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November conference to focus on domestic violence and sexual assault issues

FARMINGTON — The 11th annual Domestic Violence and Sexual Assault Conference will be Nov. 5 and 6 at the Farmington Civic Center, and organizers are asking those interested in attending to register now.

The conference is presented by the San Juan County Domestic Violence and Sexual Assault Task Force, which is made up of several agencies including Desert View Family Counseling, Family Crisis Center, and Farmington Police Department. The event will provide basic training on how to work with survivors of domestic violence and sexual assault. While geared for those who work in this area, the conference is open to the public.

Both days will include presentations on issues such as therapeutic methods to help survivors deal with trauma, as well as topics such as how domestic violence affects children. The conference will also include a “Law Enforcement Track,” with presentations from various law enforcement experts from around the state. Topics such as “Habitual Domestic Violence Offenders,” which focuses on how victims often have a false sense of “lethality control” and can lose their “fight or flight” instinct; and “Abuse After the Breakup,” which examines the fact that many abusive situations do not end after a break-up and can, in fact, become worse or become less predictable.

Rick Quevedo, director of Desert View Family Counseling, said the training provided at the annual conference is something local providers count on each year.

“There really isn’t a lot of inexpensive training on these issues in our area,” he said. “In past years, the conference focused more on prevention, but I feel that this year we’re looking at how to address peoples’ long-term needs, as well.”

Quevedo said the conference will include discussion of a new treatment method that has had some success with those who have been through trauma. The treatment is called Eye Movement Desensitization and Retraining, or EMDR, and involves having the person who experienced the trauma recall the upsetting incident while receiving different levels of auditory and visual stimuli. While the therapist talks to the patient about the negative trauma, he or she slowly changes the tone and the light the patient is experiencing.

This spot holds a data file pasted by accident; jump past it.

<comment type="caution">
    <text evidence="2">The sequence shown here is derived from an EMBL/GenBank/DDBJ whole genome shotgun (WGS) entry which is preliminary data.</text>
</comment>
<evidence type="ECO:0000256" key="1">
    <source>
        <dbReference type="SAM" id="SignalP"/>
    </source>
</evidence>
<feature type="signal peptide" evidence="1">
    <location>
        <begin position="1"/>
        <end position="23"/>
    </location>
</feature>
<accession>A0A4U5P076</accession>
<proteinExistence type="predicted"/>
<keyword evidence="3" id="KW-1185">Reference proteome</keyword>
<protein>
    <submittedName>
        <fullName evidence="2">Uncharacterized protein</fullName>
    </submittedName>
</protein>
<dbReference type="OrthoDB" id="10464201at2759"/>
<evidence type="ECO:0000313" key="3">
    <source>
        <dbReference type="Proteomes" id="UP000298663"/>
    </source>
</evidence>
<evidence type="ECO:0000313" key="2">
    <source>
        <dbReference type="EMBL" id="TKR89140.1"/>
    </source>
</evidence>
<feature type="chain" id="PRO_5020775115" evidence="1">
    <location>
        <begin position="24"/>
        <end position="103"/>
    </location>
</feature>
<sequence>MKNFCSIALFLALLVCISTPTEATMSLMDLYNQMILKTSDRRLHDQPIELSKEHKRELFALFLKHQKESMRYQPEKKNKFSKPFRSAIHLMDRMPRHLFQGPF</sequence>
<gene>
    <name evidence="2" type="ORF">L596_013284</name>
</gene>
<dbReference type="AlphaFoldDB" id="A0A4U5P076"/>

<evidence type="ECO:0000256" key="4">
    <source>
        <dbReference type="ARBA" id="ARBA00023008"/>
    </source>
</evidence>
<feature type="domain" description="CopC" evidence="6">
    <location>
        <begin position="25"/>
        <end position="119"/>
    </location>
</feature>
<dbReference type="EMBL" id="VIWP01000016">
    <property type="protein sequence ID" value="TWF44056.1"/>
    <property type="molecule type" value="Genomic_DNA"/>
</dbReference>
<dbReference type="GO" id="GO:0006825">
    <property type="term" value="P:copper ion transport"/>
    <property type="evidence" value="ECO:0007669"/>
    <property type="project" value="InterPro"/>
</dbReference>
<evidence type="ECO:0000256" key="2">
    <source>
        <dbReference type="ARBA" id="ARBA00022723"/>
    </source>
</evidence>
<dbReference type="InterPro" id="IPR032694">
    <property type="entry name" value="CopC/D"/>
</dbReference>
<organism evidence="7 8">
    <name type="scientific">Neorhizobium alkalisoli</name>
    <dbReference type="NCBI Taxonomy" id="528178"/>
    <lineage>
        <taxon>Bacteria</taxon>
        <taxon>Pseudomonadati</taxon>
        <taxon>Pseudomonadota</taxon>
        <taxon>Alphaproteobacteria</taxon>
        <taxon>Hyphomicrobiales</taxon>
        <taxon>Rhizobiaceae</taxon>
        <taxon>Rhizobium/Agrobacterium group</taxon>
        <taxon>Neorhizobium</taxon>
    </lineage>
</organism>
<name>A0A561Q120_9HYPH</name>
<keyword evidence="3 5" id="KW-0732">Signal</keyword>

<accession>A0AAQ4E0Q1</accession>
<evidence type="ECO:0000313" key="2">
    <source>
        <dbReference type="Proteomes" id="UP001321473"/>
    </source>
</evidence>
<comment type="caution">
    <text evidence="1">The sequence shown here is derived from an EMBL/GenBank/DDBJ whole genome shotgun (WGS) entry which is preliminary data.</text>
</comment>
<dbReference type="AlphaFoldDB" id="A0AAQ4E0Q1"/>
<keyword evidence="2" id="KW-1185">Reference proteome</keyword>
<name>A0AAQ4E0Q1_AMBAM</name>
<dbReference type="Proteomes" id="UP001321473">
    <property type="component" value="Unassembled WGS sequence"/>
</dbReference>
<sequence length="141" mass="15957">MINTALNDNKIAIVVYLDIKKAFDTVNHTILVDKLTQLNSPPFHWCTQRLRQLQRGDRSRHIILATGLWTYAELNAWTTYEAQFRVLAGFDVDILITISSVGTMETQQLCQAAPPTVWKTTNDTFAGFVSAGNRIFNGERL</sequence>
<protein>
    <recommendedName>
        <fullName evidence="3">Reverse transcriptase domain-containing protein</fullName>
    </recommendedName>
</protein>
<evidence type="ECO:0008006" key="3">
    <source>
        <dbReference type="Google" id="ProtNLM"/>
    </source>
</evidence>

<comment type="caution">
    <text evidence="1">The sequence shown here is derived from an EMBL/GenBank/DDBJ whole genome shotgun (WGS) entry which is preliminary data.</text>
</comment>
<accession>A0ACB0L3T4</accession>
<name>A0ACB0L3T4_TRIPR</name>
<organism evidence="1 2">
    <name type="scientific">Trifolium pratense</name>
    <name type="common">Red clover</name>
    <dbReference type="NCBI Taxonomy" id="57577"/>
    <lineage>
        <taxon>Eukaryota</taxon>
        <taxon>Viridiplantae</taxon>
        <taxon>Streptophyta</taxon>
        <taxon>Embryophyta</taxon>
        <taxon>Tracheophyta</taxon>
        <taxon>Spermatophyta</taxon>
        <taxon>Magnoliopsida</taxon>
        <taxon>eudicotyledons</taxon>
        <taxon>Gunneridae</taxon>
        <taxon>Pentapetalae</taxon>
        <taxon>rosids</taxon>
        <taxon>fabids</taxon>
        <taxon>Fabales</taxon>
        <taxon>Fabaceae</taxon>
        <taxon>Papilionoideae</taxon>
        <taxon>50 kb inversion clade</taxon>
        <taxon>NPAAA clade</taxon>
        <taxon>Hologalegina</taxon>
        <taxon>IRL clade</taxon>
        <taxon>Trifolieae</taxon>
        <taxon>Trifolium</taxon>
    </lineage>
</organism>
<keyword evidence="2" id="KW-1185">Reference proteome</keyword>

“It helps the person learn to re-process the memory and replace it with an association that’s more positive,” said Quevedo.

Another conference organizer, Eleana Butler, is the Sexual Assault Services executive director. Butler says EMDR has helped many of the clients her organization deals with.

“It’s been very effective, and in fact our agency now has a counselor who’s an expert at using it,” she said. “The treatment helps the brain learn not to react as strongly to triggers.”

Butler said such trauma triggers can include sights, smells, or sounds that the person associates with the trauma.

“One therapist worked with a man who found himself in a phone booth and didn’t know how he got there or how to get out,” she said. “After treatment, he remembered that he had been walking down the street when he noticed a Vietnamese restaurant on the side of the street, which triggered a memory of a restaurant blowing up on the street years ago while he was in Vietnam during the Vietnam War. The trigger of seeing the restaurant caused him to hide in the phone booth, even though he had no conscious memory of going in there.”

Butler said she is particularly excited about the law enforcement tracks being offered at the upcoming conference.

“We really tried to cater to law enforcement, and tried to balance the presentations between domestic violence and sexual assault,” she said.

Butler said her agency sees 120 to 130 cases of sexual assault a year. Staff is available to provide help to assault survivors regardless of the circumstances surrounding the assault, she said.

“It doesn’t matter what the circumstances were or how long ago it occurred. Even if it’s been twenty years, we are here to provide help,” she said.

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